[R] eval parent.frame() twice

Duncan Murdoch murdoch at stats.uwo.ca
Fri Aug 7 14:56:35 CEST 2009

On 8/7/2009 7:36 AM, Rune Schjellerup Philosof wrote:
> Peter Dalgaard skrev:
>> Rune Schjellerup Philosof wrote:
>>> Hi
>>> I want to use a function (update) that in its body uses
>>> eval(call, parent.frame())
>>> I would like to use this function in a function that does not contain
>>> the variables referred to in 'call'. Those variables are instead in the
>>> parent.frame() of my function (named 'second' below)
>>> Like this:
>>> a <- 2
>>> evalu <- function(obj) {
>>>  call <- obj$call
>>>  eval(call, parent.frame())
>>> }
>>> first <- function() {
>>>  a <- 3
>>>  obj <- list(call=expression(a))
>>>  second(obj)
>>> }
>>> second <- function(obj) {
>>>  eval(evalu(obj), parent.frame())
>>> }
>>> first() #returns 2, but I want 3.
>>> How do I change 'second' such that the value of 'a' from 'first' is
>>> returned?
>> You could use the "n" argument to parent.frame (or eval.parent) inside
>> "evalu" and go two generations back instead of one. Somewhat neater, you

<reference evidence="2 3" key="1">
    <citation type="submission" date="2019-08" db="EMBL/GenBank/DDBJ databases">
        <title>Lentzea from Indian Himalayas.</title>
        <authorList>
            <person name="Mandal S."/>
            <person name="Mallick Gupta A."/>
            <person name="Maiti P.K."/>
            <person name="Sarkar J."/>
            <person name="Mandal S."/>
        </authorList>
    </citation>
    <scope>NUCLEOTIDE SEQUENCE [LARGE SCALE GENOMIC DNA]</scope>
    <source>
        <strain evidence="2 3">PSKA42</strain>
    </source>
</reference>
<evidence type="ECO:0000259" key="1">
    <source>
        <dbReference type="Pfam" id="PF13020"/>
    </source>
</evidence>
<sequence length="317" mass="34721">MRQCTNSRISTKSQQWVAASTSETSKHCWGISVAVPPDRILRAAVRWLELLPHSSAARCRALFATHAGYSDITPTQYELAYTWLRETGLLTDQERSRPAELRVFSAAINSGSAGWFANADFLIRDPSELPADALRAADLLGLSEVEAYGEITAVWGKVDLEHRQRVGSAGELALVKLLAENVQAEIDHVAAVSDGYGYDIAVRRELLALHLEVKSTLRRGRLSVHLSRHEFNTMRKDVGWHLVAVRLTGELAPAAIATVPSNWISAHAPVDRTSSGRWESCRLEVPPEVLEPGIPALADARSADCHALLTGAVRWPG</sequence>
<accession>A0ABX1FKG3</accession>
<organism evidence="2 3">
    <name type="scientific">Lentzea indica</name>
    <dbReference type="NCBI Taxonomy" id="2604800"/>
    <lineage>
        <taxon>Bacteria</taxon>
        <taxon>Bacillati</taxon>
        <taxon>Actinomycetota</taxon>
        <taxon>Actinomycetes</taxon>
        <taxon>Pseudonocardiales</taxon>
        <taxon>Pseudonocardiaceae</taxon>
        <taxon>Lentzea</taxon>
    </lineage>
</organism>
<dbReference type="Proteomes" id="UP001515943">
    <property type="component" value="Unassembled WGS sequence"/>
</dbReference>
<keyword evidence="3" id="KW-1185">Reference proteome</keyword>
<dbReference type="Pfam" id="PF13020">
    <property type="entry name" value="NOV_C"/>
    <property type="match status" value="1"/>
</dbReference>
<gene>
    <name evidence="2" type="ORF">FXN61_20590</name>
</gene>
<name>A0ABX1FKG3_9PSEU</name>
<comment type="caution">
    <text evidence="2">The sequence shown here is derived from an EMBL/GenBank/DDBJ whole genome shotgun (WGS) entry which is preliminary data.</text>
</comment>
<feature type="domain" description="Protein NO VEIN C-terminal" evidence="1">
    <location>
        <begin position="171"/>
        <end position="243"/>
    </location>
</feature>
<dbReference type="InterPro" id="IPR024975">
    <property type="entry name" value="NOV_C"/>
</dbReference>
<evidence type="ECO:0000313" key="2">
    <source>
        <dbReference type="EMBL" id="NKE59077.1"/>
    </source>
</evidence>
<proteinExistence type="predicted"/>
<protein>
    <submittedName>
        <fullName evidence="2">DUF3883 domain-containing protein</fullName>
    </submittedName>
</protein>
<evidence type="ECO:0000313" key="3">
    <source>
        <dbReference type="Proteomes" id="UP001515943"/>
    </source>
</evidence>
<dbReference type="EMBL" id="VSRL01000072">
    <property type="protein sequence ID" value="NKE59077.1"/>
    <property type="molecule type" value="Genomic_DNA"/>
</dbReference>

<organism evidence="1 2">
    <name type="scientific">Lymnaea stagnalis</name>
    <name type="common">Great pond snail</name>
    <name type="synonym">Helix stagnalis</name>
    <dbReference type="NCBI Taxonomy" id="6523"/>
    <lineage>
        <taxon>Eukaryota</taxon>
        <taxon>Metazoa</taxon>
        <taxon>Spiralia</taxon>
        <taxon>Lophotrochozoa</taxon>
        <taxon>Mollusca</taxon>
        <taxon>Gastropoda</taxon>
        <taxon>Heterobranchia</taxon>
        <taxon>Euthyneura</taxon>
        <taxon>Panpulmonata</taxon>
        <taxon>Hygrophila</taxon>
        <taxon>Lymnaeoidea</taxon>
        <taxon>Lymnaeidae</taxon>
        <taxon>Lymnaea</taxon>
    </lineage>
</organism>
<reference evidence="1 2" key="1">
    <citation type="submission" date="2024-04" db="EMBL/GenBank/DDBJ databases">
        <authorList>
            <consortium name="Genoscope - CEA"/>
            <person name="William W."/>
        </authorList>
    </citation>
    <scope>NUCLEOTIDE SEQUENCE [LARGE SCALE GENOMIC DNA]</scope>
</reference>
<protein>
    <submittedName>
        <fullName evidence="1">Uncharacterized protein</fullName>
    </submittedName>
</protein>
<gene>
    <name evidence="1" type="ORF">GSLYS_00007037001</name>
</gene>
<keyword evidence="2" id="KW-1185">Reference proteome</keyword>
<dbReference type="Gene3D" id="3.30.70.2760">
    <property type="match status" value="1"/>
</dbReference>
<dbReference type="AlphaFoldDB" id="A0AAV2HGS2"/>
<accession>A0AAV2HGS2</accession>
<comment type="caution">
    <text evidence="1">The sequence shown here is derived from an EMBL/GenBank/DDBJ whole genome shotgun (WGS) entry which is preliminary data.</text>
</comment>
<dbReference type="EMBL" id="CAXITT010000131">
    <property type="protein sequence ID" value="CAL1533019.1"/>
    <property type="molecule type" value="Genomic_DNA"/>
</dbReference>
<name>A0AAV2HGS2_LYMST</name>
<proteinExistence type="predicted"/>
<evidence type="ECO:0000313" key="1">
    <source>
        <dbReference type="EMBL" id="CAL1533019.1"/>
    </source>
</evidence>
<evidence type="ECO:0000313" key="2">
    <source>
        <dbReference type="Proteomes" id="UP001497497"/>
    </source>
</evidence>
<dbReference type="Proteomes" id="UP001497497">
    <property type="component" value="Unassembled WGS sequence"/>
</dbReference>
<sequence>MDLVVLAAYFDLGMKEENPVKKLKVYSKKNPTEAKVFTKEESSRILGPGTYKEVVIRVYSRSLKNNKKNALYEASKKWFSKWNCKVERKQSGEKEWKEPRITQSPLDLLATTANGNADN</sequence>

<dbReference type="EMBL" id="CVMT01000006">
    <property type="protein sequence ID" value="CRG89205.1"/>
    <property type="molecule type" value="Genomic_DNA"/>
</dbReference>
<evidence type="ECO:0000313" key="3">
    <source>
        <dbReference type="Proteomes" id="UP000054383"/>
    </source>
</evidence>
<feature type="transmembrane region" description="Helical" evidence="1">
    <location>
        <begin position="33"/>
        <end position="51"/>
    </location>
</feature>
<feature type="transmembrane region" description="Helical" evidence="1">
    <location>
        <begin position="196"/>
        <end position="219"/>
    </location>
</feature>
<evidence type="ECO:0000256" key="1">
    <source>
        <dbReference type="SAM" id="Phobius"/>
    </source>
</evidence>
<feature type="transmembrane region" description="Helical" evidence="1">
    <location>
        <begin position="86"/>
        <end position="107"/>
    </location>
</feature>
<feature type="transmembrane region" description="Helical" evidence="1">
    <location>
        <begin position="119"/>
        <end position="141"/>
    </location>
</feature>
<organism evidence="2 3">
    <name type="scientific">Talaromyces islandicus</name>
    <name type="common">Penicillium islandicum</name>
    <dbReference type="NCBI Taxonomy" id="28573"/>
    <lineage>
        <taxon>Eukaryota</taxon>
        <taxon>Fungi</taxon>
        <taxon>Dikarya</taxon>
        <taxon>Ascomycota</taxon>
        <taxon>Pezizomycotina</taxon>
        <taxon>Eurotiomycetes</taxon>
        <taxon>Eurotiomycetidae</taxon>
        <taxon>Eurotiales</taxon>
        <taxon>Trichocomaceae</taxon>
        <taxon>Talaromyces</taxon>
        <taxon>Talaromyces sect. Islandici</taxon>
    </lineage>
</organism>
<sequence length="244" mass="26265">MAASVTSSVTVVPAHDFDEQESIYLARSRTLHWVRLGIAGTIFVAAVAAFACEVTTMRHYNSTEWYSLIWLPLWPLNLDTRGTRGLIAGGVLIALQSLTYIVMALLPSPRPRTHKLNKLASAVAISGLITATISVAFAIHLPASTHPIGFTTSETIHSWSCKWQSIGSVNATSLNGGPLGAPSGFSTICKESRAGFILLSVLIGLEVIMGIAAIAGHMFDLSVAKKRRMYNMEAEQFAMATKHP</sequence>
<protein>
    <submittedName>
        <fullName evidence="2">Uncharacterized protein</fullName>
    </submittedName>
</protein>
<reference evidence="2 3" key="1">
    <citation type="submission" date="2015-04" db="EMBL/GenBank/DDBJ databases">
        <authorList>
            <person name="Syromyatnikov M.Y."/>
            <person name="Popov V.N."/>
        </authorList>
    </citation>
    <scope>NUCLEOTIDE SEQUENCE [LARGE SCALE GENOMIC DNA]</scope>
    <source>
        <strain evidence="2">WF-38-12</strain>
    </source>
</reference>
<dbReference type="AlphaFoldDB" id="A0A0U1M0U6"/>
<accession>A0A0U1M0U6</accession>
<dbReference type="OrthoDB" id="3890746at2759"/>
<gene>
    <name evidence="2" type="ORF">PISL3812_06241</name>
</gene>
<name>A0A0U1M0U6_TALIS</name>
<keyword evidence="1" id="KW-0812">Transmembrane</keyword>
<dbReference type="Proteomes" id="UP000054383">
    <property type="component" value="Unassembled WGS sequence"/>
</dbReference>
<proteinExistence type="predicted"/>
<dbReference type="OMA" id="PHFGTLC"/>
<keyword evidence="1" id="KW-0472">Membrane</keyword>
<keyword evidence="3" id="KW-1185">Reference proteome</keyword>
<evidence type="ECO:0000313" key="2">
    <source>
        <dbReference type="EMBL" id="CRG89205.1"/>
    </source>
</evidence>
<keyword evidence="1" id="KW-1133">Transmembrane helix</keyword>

>> could pass the desired environment directly to evalu, as in
>> e <- parent.frame()
>> evalu(obj, e)
>> (I'm not sure it is actually needed to separate out the calculation of
>> "e", but I tend to be paranoid about evaluating parent.frame() in
>> function arguments.)
> Thanks for the answer, but it isn't what I need.
> 'evalu' is a replacement for a function that I cannot change
> (update.default).
> My question is: How do I accomplish this by only changing 'second'?

I don't think there is any clean way to do that, but you can call 
update.default with evaluate=FALSE, and then evaluate the result in 
whatever environment you like.

If you are determined to do it uncleanly, then one way would be to 
create a little function that has no names that should clash to call 
update.default, and set its environment to the environment in which you 
want the evaluation to happen.  E.g.

second <- function(obj, formula) {
   my.update.default <- function(.safe.obj, .safe.formula) {
       update.default(.safe.obj, .safe.formula)
   environment(my.update.default) <- parent.frame()
   my.update.default(obj, formula)

If your user happens to use ".safe.obj" or ".safe.formula" as the name 
of a variable in their model, this will fail, but otherwise it should 
work, because update.default will look at the locals of 
my.update.default first, before it goes to the parent, which is 
parent.frame(). If you need to pass more arguments to update.default you 
need to worry about their name clashes as well.

Personally, I'd stick to the clean solution.  You could try lobbying for 
a change to update.default, but I think you'd fail, because the clean 
solution is available.

Duncan Murdoch

 >>> }

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